This article is the third in a four-part series on the collaborative bilateral curriculum review from March 4 to April 4. NC is among only a few colleges in Ontario that use external assessors for its quality assurance program review and has been recognized by the Ontario College Quality Assurance Service (OCQAS) for implementing this as a best practice. For the first time, programs in three different NC schools of study are undergoing a comprehensive review that will inject an international perspective into their curriculum. Read the first article here and second article here.
From March 25 to 27, NC welcomed Gerard Ryder, Technological University Dublin Mechanical Engineering lecturer, to review NC’s Renewable Energies Technician program.
“It was a very positive experience and provided great value to the program review process, as well as allowing the College community to connect with one of its global academic partners on a whole range of issues,” said Fred Deys, associate dean, School of Technology. “Gerard and I had the opportunity to share our respective institution’s program delivery in detail. There is a genuine interest in following up with NC to explore pathways and student exchange possibilities between our institutions.”
To Ryder, the review process is essential to maintaining academic quality. It allowed him to see first-hand how NC and its industry partners ensure graduates have the best advantage in the career market. Specific to his area of expertise, Ryder referenced how engineering can be a rewarding career involving study and work abroad opportunities.
“All students entering a third level program should look for global opportunity to enhance their skills and knowledge. It will give them an advantage in an increasingly competitive career market,” said Ryder. “Adding an international dimension to the program review process gives graduates a significant advantage.”
The review also provided an opportunity for Ryder and NC’s School of Technology staff and faculty to share best practices, which Deys noted supports NC’s strategic goal of being creative and innovative. “My faculty have already followed up with Gerard to discuss research projects that we would like to initiate with the Walker Advanced Manufacturing Innovation Centre,” said Deys. “We’re already raising the possibility of visiting Technological University Dublin to learn more about its programs and research.”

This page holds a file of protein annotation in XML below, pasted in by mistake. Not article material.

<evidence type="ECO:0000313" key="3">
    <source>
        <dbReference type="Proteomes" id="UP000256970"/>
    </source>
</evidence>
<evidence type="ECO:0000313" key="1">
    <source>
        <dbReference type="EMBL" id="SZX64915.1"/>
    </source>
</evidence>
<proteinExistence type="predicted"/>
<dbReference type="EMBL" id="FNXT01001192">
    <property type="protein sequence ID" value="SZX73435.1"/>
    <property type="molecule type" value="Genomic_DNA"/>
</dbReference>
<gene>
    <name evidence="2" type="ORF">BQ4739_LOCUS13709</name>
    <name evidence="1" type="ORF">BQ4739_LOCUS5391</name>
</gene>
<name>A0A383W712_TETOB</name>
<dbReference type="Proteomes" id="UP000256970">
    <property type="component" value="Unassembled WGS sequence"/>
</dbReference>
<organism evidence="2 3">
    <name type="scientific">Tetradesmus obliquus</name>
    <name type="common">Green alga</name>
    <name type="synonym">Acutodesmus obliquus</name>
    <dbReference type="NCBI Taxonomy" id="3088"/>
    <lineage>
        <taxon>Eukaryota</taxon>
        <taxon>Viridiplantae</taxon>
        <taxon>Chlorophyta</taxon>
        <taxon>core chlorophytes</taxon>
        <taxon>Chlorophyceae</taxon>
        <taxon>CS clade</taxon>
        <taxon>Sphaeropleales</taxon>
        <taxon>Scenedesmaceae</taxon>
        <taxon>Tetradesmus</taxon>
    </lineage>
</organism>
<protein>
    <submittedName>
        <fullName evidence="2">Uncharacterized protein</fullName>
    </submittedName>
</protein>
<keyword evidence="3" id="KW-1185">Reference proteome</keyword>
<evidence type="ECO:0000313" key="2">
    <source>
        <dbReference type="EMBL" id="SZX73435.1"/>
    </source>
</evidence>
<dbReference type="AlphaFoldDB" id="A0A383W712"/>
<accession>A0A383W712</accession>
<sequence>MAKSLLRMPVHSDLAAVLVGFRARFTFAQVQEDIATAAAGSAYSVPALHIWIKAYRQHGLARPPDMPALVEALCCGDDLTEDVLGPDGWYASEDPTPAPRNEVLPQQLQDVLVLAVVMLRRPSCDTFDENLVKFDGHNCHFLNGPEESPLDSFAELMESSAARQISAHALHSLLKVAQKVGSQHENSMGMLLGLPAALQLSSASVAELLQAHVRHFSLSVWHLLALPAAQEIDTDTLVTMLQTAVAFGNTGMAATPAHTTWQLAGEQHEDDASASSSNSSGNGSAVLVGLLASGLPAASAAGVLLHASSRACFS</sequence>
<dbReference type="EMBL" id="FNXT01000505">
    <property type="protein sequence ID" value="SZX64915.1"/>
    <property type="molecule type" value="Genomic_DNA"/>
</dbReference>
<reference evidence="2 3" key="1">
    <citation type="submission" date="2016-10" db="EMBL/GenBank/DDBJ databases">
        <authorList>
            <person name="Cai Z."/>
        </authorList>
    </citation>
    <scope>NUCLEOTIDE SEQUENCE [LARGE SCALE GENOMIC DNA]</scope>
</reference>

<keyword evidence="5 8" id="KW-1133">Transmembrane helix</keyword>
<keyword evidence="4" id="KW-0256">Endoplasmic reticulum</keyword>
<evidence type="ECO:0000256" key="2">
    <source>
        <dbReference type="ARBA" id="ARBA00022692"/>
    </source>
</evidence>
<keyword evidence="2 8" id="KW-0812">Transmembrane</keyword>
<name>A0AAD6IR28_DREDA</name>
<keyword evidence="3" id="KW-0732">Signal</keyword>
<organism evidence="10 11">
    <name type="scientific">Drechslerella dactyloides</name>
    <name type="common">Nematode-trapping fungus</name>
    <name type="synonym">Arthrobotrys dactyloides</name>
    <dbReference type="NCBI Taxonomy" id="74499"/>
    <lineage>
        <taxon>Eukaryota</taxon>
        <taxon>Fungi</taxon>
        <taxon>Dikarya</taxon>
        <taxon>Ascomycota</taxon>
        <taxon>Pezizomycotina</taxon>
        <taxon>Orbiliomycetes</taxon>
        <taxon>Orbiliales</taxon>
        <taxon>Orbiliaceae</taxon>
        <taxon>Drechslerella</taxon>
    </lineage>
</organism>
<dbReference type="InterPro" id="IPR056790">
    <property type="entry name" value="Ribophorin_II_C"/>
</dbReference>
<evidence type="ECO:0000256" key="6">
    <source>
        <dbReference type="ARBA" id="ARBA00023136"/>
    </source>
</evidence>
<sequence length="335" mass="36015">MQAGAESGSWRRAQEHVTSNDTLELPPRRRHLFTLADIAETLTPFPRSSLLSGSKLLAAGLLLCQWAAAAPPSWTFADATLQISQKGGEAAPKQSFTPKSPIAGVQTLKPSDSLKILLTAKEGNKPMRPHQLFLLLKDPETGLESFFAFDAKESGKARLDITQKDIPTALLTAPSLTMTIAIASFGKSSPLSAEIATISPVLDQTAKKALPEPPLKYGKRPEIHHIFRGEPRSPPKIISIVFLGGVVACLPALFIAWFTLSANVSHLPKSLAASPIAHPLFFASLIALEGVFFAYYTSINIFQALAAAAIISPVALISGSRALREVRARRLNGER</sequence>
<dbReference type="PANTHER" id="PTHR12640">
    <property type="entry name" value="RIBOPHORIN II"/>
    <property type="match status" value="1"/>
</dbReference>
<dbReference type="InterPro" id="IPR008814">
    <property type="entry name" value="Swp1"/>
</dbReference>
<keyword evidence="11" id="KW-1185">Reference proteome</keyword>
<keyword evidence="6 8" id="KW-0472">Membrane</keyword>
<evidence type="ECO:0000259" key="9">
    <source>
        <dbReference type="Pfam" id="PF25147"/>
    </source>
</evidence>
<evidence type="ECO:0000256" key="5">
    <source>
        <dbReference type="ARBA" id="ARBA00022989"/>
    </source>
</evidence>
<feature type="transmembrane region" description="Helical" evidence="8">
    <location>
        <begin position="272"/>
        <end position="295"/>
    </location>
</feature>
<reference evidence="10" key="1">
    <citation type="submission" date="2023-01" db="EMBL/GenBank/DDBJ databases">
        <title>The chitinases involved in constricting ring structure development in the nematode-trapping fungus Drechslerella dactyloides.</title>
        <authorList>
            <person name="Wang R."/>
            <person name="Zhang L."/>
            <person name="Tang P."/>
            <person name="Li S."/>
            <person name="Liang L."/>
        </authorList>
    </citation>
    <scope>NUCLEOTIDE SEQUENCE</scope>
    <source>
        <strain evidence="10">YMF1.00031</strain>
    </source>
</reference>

Coming from an international context, Ryder says it was reassuring to learn that faculty at Canadian institutions have similar interests and challenges. “I am sure the discussions I had with NC faculty will lead to future collaborations and improvements in my teaching approach,” furthered Ryder.
In addition to site visits to both of NC’s campuses, Ryder conducted an industry partner site visit at Atlantic Biodiesel, a local biofuel producer in Welland. The visit deepened Ryder’s understanding of the field of renewable energies. Coincidentally, the topic aligned with his recent research in Ireland. The visit marked another pillar of NC’s Strategic Plan, experientially focused, as it furthered discussions with industry partners about tours of the facilities and joint projects in biogas production.
Ryder also hosted a one-hour guest lecture to the College’s Renewable Energies cohort comparing Ireland and Canada’s renewable energies industries, highlighting topics such as regulatory differences, public perception, and geographical challenges.
“It was encouraging to see the importance of renewable energy investment recognized by another country, especially the wind industry, where my own personal career interest now lie as a result of NC’s Renewable Energy Technician program,” said Brad Slater, second-year student.
Ryder shared he was delighted to see a vibrant mix of Canadian and international students in NC’s classrooms. Deys explained that staff and students who attended came away with a better appreciation of the global industry and became more culturally and globally engaged within their area of study. “Overall, it was an interesting and positive experience for me, for the faculty and for the students,” reflected Deys.
The final part of the four-part series will explore Cork Institute of Technology’s head of the Department of Sport, Leisure and Childhood Studies, Cian O’Neill, program assessment of NC’s Sport Management program, April 1 to 4.